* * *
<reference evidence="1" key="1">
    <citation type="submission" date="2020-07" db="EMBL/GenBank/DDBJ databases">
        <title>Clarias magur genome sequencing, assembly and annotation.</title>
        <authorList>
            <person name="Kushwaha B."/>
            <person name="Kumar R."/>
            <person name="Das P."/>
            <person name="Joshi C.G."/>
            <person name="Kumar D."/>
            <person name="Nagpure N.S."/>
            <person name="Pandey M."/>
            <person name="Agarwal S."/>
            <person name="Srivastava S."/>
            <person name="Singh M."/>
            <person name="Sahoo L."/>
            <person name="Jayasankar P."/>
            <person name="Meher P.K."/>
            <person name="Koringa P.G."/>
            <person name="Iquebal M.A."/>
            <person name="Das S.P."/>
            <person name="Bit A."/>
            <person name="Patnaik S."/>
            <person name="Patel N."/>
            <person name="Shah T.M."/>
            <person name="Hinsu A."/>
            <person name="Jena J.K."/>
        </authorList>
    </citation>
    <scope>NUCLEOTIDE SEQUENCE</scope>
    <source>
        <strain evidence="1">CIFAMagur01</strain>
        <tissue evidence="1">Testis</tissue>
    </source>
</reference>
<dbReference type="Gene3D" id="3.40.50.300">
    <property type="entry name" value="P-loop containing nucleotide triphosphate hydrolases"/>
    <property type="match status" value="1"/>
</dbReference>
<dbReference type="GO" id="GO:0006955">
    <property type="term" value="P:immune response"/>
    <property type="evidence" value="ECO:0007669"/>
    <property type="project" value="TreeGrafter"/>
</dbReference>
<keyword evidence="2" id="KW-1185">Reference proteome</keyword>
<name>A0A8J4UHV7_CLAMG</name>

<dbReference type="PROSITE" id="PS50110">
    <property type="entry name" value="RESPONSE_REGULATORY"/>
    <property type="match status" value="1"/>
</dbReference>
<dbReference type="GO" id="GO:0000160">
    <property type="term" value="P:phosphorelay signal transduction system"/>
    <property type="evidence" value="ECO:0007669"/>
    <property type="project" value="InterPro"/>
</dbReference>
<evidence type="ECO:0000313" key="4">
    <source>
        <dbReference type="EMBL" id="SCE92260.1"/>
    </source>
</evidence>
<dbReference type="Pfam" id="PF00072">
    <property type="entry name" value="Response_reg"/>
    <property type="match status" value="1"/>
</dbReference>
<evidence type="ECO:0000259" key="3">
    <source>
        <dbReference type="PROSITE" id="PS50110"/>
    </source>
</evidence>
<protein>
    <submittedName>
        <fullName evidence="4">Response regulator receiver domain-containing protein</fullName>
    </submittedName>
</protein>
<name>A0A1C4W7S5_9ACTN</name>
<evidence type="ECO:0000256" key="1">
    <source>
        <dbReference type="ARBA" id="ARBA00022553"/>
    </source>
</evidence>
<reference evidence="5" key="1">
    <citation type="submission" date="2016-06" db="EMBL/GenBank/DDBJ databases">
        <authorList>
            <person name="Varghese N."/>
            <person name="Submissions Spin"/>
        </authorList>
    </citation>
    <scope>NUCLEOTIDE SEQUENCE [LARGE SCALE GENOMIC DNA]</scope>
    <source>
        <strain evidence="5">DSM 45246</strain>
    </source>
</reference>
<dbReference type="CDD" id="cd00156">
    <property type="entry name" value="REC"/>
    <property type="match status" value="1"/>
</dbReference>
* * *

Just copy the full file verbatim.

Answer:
<reference evidence="1" key="1">
    <citation type="submission" date="2020-07" db="EMBL/GenBank/DDBJ databases">
        <title>Clarias magur genome sequencing, assembly and annotation.</title>
        <authorList>
            <person name="Kushwaha B."/>
            <person name="Kumar R."/>
            <person name="Das P."/>
            <person name="Joshi C.G."/>
            <person name="Kumar D."/>
            <person name="Nagpure N.S."/>
            <person name="Pandey M."/>
            <person name="Agarwal S."/>
            <person name="Srivastava S."/>
            <person name="Singh M."/>
            <person name="Sahoo L."/>
            <person name="Jayasankar P."/>
            <person name="Meher P.K."/>
            <person name="Koringa P.G."/>
            <person name="Iquebal M.A."/>
            <person name="Das S.P."/>
            <person name="Bit A."/>
            <person name="Patnaik S."/>
            <person name="Patel N."/>
            <person name="Shah T.M."/>
            <person name="Hinsu A."/>
            <person name="Jena J.K."/>
        </authorList>
    </citation>
    <scope>NUCLEOTIDE SEQUENCE</scope>
    <source>
        <strain evidence="1">CIFAMagur01</strain>
        <tissue evidence="1">Testis</tissue>
    </source>
</reference>
<dbReference type="Gene3D" id="3.40.50.300">
    <property type="entry name" value="P-loop containing nucleotide triphosphate hydrolases"/>
    <property type="match status" value="1"/>
</dbReference>
<dbReference type="GO" id="GO:0006955">
    <property type="term" value="P:immune response"/>
    <property type="evidence" value="ECO:0007669"/>
    <property type="project" value="TreeGrafter"/>
</dbReference>
<keyword evidence="2" id="KW-1185">Reference proteome</keyword>
<name>A0A8J4UHV7_CLAMG</name>

<dbReference type="PROSITE" id="PS50110">
    <property type="entry name" value="RESPONSE_REGULATORY"/>
    <property type="match status" value="1"/>
</dbReference>
<dbReference type="GO" id="GO:0000160">
    <property type="term" value="P:phosphorelay signal transduction system"/>
    <property type="evidence" value="ECO:0007669"/>
    <property type="project" value="InterPro"/>
</dbReference>
<evidence type="ECO:0000313" key="4">
    <source>
        <dbReference type="EMBL" id="SCE92260.1"/>
    </source>
</evidence>
<dbReference type="Pfam" id="PF00072">
    <property type="entry name" value="Response_reg"/>
    <property type="match status" value="1"/>
</dbReference>
<evidence type="ECO:0000259" key="3">
    <source>
        <dbReference type="PROSITE" id="PS50110"/>
    </source>
</evidence>
<protein>
    <submittedName>
        <fullName evidence="4">Response regulator receiver domain-containing protein</fullName>
    </submittedName>
</protein>
<name>A0A1C4W7S5_9ACTN</name>
<evidence type="ECO:0000256" key="1">
    <source>
        <dbReference type="ARBA" id="ARBA00022553"/>
    </source>
</evidence>
<reference evidence="5" key="1">
    <citation type="submission" date="2016-06" db="EMBL/GenBank/DDBJ databases">
        <authorList>
            <person name="Varghese N."/>
            <person name="Submissions Spin"/>
        </authorList>
    </citation>
    <scope>NUCLEOTIDE SEQUENCE [LARGE SCALE GENOMIC DNA]</scope>
    <source>
        <strain evidence="5">DSM 45246</strain>
    </source>
</reference>
<dbReference type="CDD" id="cd00156">
    <property type="entry name" value="REC"/>
    <property type="match status" value="1"/>
</dbReference>